Of the 7 Greek virtues, which does Odysseus show in Book XIII of The Odyssey?

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Karen P.L. Hardison eNotes educator| Certified Educator

In Book XIII Odysseus does a lot of complaining, which certainly is not a virtue, but in the midst of it he shows the virtue that Greek champions and heroes are most noted for, that being courage. Of course the champions and heroes always had help from the gods and the case Odysseus is no exception for Minerva, the niece of Neptune (who did not forgive Odysseus for blinding his son in battle and swore his vengeance against Odysseus (watch out whom you offend...)) had helped Odysseus all through the Trojain war and had begun helping him once again after a brief hiatus, as she explains to Odyesseus.


After Odysseus and Minerva stow his treasures in the cave and while she is filling him in on the situation at his house so that he won't go unadvisedly in and wide up murdered on his own threshold, Odysseus rises to the need at hand. He starts by seeking Minerva's aid whereby she puts courage in his heart as she did on the day that the Achaeans successfully "loosed Troy's fair diadem" and conquered the city. The virtue that Odysseus displays is courage, which is also called fortitude, and, in keeping with beliefs and customs, he attributes his courage/fortitude to Minerva who is his patroness and helper.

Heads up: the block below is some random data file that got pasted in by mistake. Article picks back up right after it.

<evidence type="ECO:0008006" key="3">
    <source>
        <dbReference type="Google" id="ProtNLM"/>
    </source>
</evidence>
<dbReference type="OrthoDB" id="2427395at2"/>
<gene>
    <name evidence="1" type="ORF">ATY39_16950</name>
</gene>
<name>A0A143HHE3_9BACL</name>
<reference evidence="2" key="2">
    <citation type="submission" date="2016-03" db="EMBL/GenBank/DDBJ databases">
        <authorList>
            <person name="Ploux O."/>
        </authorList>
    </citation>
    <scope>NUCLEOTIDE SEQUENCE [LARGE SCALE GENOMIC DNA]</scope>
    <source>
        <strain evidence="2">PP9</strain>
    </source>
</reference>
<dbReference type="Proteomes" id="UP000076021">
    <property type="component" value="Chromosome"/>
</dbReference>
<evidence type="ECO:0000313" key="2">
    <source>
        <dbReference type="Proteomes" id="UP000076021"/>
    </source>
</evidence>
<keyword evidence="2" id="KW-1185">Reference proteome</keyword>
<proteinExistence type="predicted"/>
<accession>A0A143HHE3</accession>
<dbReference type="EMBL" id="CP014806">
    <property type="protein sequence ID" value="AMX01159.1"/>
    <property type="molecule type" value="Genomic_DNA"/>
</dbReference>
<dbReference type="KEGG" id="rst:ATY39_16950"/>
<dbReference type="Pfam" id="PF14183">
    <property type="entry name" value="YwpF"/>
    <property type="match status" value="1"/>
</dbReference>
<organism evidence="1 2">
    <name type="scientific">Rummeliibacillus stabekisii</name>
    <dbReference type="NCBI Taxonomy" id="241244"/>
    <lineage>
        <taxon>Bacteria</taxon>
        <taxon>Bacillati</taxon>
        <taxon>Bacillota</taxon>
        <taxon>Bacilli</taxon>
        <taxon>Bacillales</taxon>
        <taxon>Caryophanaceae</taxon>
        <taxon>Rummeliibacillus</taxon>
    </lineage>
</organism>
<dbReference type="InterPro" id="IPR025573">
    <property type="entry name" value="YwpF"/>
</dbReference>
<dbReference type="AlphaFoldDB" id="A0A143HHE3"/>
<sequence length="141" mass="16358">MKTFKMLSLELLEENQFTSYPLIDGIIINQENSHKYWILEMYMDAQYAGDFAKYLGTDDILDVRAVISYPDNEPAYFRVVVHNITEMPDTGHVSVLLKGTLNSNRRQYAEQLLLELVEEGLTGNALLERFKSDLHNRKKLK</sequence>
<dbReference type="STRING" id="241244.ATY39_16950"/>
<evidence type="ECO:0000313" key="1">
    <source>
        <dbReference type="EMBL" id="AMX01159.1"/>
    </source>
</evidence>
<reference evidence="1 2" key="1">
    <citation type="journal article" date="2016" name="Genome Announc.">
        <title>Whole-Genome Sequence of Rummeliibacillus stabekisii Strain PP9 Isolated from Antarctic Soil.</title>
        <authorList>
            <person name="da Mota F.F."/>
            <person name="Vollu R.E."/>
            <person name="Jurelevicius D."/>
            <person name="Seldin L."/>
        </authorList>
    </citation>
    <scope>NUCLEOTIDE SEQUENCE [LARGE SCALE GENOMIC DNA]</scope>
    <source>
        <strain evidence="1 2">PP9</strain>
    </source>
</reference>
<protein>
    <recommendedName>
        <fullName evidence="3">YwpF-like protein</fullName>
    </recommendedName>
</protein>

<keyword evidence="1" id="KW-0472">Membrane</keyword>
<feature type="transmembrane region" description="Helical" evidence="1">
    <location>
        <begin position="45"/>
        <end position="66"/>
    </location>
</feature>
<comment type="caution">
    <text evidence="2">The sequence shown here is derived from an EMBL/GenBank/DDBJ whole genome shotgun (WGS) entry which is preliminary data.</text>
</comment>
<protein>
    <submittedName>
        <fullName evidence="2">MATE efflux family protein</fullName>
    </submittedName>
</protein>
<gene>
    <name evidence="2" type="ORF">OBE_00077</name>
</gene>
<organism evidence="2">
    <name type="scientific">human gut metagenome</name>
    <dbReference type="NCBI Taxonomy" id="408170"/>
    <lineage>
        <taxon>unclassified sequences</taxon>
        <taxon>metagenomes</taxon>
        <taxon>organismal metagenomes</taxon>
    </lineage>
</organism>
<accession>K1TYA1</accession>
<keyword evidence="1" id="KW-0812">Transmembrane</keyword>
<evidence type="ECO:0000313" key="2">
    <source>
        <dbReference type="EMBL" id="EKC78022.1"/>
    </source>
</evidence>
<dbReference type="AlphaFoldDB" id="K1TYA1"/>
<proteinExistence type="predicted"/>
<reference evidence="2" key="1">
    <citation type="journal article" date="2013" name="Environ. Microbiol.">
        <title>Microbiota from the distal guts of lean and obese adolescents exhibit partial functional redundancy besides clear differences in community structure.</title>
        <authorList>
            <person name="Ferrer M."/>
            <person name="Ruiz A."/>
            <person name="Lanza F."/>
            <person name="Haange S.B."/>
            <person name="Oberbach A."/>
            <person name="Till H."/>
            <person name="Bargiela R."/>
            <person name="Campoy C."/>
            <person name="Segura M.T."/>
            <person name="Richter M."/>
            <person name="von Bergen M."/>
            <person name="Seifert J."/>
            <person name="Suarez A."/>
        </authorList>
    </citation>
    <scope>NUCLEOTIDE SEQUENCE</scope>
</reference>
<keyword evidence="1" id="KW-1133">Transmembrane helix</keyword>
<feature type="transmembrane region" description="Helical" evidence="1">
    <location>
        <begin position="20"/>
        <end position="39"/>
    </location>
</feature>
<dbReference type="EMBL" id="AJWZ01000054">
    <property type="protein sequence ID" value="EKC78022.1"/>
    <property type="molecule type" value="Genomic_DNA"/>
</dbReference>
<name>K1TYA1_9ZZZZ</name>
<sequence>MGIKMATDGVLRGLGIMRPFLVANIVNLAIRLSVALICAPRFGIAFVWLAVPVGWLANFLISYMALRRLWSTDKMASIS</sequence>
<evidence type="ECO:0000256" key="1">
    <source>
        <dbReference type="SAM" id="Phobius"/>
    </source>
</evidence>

[Note: There are generally said to be four Greek virtues and three Christian virtues, which together make up the Seven Cardinal Virtues of the Catholic Church. The Four Greek virtues are said to be Fortitude (courage); justice; temperance; and prudence. The three Christian virtues are said to be faith; hope; charity, which is interpreted as love. Together these comprise the Seven Cardinal Virtues of Catholicism. In this usage, cardinal means central or pivotal, meaning the virtues upon which every other virtue depends and/or is sprung.]